Meet Steve Grand, First Openly Gay [Male] Country Singer

This is a big fucking deal.

Steve Grand has released a music video for his country song All American Boy.

 

In the south, in the culture of country music, there is no place for gay people. The only “out” country star we have is female – and she waited until after her career took a dive to come out (see Chely Wright). This is a culture of God, beer, and ‘merica!

And it’s about time for that to change.

I hope that this song catches the eyes and ears of the right people and he actually gains some traction in the country music world. My fear, however, is that he will gain traction for his political statement and he’ll get a record deal – but it won’t be with those who will let him make country music.

And that will completely defeat the purpose of this video.

Steve – I hope you have some thick skin brother, because you’re going to get a lot of backlash from the very people you’re hoping to join. But I do hope that you cause enough waves that you create change.

(h/t)

Serena Williams on Steubenville [Rape Culture]

serenawilliams

 

Oh Serena. I know it’s been awhile since you’ve been around reporters and in the public eye, but girl!

You should know better!

While being interviewed for a profile in Rolling Stone, something about the Steubenville rape case appears on the television. And Serena makes some very uncouth remarks about the case in front of the interviewer. From the profile:

We watch the news for a while, and the infamous Steubenville rape case flashes on the TV—two high school football players raped a 16-year-old, while other students watched and texted details of the crime. Serena just shakes her head. “Do you think it was fair, what they got? They did something stupid, but I don’t know. I’m not blaming the girl, but if you’re a 16-year-old and you’re drunk like that, your parents should teach you: don’t take drinks from other people. She’s 16, why was she that drunk where she doesn’t remember? It could have been much worse. She’s lucky. Obviously I don’t know, maybe she wasn’t a virgin, but she shouldn’t have put herself in that position, unless they slipped her something, then that’s different.”

What is this I don’t even.

Serena Williams is supposed to be a strong, independent woman. A role model, if you will. But these words – words that blame the victim of rape – remove any role model status she may have had. 

She released a statement earlier today:

What happened in Steubenville was a real shock for me. I was deeply saddened. For someone to be raped, and at only sixteen, is such a horrible tragedy! For both families involved – that of the rape victim and of the accused. I am currently reaching out to the girl’s family to let her know that I am deeply sorry for what was written in the Rolling Stone article. What was written – what I supposedly said – is insensitive and hurtful, and I by no means would say or insinuate that she was at all to blame.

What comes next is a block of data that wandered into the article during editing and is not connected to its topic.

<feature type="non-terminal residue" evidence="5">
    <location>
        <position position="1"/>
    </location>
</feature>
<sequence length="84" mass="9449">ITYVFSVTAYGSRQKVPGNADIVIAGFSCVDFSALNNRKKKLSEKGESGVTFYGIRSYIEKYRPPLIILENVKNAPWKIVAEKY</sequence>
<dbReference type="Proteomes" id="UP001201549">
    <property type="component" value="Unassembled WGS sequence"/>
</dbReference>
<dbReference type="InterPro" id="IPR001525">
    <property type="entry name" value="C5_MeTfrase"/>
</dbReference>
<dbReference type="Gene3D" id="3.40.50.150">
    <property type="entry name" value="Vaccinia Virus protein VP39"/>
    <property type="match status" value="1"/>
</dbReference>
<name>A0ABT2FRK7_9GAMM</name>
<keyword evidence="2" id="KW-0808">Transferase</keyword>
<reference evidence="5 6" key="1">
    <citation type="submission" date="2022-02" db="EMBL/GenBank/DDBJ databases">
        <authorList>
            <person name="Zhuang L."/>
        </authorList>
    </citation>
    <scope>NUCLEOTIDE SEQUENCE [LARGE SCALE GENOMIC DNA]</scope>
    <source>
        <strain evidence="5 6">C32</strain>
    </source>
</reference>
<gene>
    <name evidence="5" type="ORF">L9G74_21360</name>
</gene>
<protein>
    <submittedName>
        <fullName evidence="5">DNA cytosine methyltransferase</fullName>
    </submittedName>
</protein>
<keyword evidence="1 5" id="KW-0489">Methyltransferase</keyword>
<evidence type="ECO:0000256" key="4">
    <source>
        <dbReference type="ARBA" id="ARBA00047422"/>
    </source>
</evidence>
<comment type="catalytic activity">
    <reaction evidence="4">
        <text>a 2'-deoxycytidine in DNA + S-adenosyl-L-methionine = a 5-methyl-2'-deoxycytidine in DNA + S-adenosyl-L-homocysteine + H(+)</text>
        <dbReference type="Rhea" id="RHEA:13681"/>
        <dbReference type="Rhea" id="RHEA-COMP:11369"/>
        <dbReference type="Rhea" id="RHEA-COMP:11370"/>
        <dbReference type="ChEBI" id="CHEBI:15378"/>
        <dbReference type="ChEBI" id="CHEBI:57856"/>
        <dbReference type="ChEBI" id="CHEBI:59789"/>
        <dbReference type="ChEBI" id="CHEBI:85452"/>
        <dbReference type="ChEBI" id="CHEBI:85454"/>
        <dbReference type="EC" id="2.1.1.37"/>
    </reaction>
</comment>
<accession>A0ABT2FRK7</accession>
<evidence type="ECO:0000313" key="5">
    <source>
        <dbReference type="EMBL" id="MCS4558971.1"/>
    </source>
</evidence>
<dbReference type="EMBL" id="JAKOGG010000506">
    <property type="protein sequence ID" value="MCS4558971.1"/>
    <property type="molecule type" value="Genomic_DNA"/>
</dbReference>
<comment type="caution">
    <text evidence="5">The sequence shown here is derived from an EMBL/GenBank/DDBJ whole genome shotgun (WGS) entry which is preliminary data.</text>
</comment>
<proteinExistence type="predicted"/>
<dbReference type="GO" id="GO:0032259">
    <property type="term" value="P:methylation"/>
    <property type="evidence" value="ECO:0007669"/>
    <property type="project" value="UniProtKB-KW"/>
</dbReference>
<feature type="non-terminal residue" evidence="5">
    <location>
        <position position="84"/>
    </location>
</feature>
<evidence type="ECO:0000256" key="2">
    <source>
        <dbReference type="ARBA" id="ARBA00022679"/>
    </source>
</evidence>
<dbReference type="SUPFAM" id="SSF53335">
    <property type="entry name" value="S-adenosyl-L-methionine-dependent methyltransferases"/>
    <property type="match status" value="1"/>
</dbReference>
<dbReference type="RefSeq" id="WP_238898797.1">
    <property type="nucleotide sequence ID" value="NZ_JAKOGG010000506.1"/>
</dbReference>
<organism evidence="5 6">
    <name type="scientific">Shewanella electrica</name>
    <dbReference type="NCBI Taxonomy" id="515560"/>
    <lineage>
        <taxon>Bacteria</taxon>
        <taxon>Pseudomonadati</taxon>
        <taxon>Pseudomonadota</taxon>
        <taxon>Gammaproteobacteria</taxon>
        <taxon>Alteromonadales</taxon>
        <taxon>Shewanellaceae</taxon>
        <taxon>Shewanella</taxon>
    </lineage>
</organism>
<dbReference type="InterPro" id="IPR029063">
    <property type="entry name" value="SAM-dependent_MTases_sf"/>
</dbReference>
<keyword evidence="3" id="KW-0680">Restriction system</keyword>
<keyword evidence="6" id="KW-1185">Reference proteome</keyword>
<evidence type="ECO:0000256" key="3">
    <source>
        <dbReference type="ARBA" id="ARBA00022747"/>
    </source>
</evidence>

I have fought all of my career for women’s equality, women’s equal rights, respect in their fields – anything I could do to support women I have done. My prayers and support always goes out to the rape victim. In this case, most especially, to an innocent sixteen year old child.

What do I see written there? Oh shit, I shouldn’t have run my mouth off in front of the man writing a piece about me that would be printed in a national media outlet.

Ultimately, this off-the-cuff remark serves to show what the underlying assumptions are in our culture when it comes to rape. There’s a reason that we teach women “don’t get raped” rather than teaching men “don’t rape.” These are the standards of our culture. They permeate our thoughts – even when we think that we are strong advocates for women’s rights and equality, like Serena. If we aren’t pro-actively rebelling against these standards of society, then we become complacent and liable to fall prey to this kind of misogynistic thinking.

Westboro Baptist Church has Lost More Members

I was the same age as Megan Phelps-Roper when I began questioning everything I’d been raised to believe. And at 27, she has taken a giant step and left Westboro Baptist Church with her sister.

I applaud this woman for this courageous decision. While I do believe her family is absolutely evil, they are still her family. And this choice has left her completely estranged from them. But she still made the right choice, knowing the consequences that would befall.

The act of leaving Westboro is as weird as the church itself. Sometimes it’s described as a shunning process, but that’s not entirely apt. It is, in the eyes of the remaining members, a sort of death, but it’s a gentle one, because the carcass isn’t just dumped or ignored. One church member, who has lost two of his kids to the outside world, told me that he still loved them and that he set them up as best they could with what they’d need to start their new lives—some money, some household goods, even a car.

Megan didn’t leave alone; her sister Grace decided to go with her. They stayed just one night in Topeka. Then, after returning to their family home to retrieve some things they’d not packed the night before—“it was so weird and horrible to ring the doorbell,” Megan says—they left town.

I know from personal experience that it was not an easy choice, and her life was far more insulated than mine. And going public with this decision is even worse. Not only has she isolated herself from her friends and family, but now she has to face the entire world and own up to her past mistakes.

“I definitely regret hurting people,” she says. “That was never our intention. We thought we were doing good. We thought it was the only way to do good. And that’s what I’ve always wanted.”

That’s not how the message was received. “I think I’ve known that for a long time, and I would talk to people about how I knew the message was hurtful,” Megan says. “But I believed it couldn’t matter what people felt. It mattered that this was what God wanted.”

“I don’t feel confident at all in my beliefs about God. That’s definitely scary. But I don’t believe anymore that God hates almost all of mankind. I don’t think that, if you do everything else in your life right and you happen to be gay, you’re automatically going to hell. I don’t believe anymore that WBC has a monopoly on truth.”

This girl is pretty amazing, if you ask me.

And according to other sources, there have been other members of WBC who have decided to pull away from the church as well.

Little by little, chinks in the armor of the WBC are showing. Eventually there will be nothing left. It’s taken years, but the younger generation is finally starting to see that what they’re being taught simply doesn’t make sense. There is still hope.

(h/t)